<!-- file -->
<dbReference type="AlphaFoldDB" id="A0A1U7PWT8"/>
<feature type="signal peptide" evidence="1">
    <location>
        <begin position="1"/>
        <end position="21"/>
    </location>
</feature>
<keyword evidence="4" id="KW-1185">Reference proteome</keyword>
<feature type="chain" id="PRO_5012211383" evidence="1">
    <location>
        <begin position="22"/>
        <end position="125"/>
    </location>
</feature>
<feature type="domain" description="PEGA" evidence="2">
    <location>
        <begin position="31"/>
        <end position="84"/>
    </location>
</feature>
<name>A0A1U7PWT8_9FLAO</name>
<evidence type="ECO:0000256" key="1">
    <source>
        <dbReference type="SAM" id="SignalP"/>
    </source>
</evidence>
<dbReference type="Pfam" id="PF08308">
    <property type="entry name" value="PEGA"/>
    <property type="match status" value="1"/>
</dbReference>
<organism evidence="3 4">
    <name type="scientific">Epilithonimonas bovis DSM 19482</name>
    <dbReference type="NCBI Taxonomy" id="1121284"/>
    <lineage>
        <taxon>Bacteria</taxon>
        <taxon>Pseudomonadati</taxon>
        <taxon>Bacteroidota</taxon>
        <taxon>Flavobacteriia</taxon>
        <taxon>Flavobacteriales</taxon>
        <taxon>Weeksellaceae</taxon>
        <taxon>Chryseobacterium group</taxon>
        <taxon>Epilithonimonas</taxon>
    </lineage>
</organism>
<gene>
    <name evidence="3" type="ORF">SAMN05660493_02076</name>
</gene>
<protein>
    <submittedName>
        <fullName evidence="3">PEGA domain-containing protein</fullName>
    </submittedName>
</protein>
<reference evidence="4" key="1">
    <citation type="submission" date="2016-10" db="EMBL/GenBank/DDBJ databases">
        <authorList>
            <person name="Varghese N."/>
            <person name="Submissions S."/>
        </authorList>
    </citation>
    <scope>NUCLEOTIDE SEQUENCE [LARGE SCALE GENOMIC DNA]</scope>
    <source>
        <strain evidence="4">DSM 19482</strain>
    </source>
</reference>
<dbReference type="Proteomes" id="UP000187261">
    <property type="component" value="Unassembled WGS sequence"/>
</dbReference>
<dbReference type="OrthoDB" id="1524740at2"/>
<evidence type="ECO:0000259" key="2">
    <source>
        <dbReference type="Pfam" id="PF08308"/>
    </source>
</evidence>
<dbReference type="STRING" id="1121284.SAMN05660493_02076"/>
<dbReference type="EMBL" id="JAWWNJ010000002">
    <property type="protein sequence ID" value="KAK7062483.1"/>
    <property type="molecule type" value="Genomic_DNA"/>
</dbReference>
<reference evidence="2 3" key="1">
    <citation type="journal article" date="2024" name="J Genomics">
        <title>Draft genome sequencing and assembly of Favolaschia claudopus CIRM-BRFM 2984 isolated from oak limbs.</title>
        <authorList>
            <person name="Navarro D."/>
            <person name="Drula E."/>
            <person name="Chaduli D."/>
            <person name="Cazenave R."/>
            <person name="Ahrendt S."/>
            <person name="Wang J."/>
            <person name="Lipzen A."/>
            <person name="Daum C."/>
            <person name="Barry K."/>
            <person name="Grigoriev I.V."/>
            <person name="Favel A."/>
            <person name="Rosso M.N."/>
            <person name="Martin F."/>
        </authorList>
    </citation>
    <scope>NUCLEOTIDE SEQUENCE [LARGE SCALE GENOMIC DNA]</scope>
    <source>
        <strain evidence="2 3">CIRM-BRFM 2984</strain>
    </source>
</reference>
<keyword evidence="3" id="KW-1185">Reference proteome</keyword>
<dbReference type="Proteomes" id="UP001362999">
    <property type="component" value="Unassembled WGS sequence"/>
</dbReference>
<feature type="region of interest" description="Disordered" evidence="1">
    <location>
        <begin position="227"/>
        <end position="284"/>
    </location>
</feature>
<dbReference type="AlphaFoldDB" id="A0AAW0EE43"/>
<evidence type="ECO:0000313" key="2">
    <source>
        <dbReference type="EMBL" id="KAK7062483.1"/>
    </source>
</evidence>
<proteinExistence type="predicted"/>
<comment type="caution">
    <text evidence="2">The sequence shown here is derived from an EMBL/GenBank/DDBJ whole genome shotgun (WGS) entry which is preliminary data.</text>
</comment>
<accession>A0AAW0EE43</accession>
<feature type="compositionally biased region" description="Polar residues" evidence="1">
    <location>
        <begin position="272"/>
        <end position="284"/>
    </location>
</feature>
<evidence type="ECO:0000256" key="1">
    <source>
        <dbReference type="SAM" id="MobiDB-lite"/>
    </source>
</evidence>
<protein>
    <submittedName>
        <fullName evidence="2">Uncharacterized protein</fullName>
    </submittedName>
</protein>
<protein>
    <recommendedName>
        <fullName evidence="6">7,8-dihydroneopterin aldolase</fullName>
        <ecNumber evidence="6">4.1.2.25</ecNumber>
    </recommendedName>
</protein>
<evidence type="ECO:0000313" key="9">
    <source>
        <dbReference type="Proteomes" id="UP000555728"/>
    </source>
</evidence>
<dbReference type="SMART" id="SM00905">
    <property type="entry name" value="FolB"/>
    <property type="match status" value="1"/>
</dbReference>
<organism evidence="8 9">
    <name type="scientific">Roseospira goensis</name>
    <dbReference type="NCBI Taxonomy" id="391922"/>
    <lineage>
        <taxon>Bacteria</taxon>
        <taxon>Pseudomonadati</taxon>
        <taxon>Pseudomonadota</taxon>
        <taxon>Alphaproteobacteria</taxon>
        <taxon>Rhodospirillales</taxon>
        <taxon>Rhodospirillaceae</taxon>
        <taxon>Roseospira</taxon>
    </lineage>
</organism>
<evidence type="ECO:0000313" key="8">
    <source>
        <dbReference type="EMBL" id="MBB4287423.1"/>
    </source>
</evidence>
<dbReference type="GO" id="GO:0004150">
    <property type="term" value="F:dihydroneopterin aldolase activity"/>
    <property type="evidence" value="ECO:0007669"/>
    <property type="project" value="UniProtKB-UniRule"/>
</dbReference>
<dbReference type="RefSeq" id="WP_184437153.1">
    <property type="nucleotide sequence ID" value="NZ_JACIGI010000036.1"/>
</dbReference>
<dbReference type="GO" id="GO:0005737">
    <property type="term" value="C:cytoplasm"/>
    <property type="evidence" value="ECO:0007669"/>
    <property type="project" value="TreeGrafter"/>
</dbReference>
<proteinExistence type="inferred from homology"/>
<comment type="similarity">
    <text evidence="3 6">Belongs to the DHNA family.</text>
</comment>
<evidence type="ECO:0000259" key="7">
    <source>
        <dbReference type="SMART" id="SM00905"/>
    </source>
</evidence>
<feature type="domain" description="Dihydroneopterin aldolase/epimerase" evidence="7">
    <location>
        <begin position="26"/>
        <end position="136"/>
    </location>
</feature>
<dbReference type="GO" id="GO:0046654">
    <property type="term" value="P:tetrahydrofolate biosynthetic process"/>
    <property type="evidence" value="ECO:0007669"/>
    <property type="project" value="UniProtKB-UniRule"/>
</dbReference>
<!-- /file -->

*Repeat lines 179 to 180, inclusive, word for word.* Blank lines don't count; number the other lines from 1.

    <property type="nucleotide sequence ID" value="NZ_JACIGI010000036.1"/>
</dbReference>